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Refining the art of stage performance

Lake Orion High School grad reports from Chicago College

Lake Orion grad Diane McNulty plays a dark role in "Dead City." Photo submitted (click for larger version)
December 22, 2010 - It was about one year ago that the people of Lake Orion were treated to the student production of "Annie get your Gun," and the talents of then LOHS senior Diane McNulty.

Those who enjoyed witnessing the actress's ability will be happy to know that McNulty is continuing her pursuit of becoming a performer at Chicago's Columbia College, where she is already acting in school productions.

"At Columbia, they have a huge board of audition officials, but I signed up, auditioned, and got a call back," said McNulty, who has acted in two plays in the one semester she has spent at the college.

"It was all very professional, unlike in high school where you get one chance to try out and you're done, if you don't get into one play there are eight others you have a shot at with the same board. The kids here really want to be here, they show up on time, try really hard, and its just a different feeling working here."

McNulty added that her most recent play, "Dead City" by Sheila Callaghan, was directed by senior student Emily Darlington, and that a freshmen getting into a senior's play is rare.

A far cry from the carefree world of "Annie get your Gun," "Dead City" explores life in an age where physical communication has taken a backseat to work efficiency, pleasure, and technology.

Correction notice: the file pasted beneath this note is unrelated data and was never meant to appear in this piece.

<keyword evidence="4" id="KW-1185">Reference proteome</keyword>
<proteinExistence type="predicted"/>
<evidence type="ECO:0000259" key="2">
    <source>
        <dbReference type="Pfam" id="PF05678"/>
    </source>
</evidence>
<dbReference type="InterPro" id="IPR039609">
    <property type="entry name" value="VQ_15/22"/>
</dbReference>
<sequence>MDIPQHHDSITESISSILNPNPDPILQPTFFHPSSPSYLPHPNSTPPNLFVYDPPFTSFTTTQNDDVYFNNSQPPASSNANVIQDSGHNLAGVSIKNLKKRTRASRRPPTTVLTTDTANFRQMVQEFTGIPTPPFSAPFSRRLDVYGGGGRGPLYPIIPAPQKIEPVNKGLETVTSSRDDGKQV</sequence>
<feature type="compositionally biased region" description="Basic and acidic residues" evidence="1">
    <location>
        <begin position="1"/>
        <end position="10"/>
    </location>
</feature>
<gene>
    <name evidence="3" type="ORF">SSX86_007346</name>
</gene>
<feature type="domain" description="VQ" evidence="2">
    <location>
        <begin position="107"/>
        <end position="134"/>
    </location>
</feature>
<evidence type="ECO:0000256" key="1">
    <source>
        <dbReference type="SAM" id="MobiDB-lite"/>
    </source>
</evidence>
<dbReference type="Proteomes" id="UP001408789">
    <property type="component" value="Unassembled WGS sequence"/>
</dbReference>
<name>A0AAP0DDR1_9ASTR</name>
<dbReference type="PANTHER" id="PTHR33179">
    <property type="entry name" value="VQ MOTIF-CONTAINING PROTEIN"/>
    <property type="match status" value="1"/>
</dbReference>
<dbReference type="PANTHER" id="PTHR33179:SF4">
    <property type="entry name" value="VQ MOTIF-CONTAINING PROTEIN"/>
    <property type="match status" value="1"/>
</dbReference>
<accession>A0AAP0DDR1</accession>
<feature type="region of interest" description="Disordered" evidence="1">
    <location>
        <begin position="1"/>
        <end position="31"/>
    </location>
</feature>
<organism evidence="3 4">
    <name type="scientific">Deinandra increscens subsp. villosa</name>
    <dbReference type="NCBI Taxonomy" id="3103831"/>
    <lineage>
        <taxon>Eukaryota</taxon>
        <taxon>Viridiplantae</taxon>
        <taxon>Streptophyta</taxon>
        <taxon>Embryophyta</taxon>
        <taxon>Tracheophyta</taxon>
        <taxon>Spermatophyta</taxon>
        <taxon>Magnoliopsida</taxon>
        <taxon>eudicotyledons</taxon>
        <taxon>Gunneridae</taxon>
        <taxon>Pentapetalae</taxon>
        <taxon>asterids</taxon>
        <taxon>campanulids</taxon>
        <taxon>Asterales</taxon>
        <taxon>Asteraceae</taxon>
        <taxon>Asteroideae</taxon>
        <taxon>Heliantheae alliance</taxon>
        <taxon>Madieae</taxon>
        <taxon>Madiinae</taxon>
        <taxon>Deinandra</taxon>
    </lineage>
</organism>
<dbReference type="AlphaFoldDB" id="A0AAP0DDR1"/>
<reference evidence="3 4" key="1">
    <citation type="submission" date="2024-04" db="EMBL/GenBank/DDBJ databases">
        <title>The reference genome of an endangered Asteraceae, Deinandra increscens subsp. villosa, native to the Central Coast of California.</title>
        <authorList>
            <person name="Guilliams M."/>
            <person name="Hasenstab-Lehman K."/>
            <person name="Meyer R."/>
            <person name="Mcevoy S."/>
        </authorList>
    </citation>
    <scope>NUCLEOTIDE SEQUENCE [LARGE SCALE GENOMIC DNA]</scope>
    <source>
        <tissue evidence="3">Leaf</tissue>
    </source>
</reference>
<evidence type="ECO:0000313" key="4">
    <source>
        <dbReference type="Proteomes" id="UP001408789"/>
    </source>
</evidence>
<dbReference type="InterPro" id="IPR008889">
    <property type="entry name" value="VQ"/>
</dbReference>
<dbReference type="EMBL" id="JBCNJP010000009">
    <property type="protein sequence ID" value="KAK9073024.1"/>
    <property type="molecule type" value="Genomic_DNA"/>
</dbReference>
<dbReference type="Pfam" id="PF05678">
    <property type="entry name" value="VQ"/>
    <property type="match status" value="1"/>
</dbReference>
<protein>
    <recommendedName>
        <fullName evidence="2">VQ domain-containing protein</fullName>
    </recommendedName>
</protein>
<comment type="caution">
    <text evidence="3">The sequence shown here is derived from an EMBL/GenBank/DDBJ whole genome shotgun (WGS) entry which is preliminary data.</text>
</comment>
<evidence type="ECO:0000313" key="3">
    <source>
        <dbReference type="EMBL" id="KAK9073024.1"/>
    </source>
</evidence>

McNulty plays the poet Jewel Jupiter, once called a called a child prodigy, now in her early twenties and struggling to get work. The character is an alcoholic and performs a much more mature role than Annie.

But despite the opportunity to play in an advanced role, McNulty maintains that she is still learning.

"By my final year in high school, I felt like a lot of my time was spent helping others, and teaching others," said McNulty. "Here I can kind of start again, work on my own technique, and learn from the other more experienced students."

In addition to having a 16 credit semester next year, McNulty will also be working four days a week. She plans to work as an assistant stage manager while getting to know the student directors in the hopes of forming professional connections.

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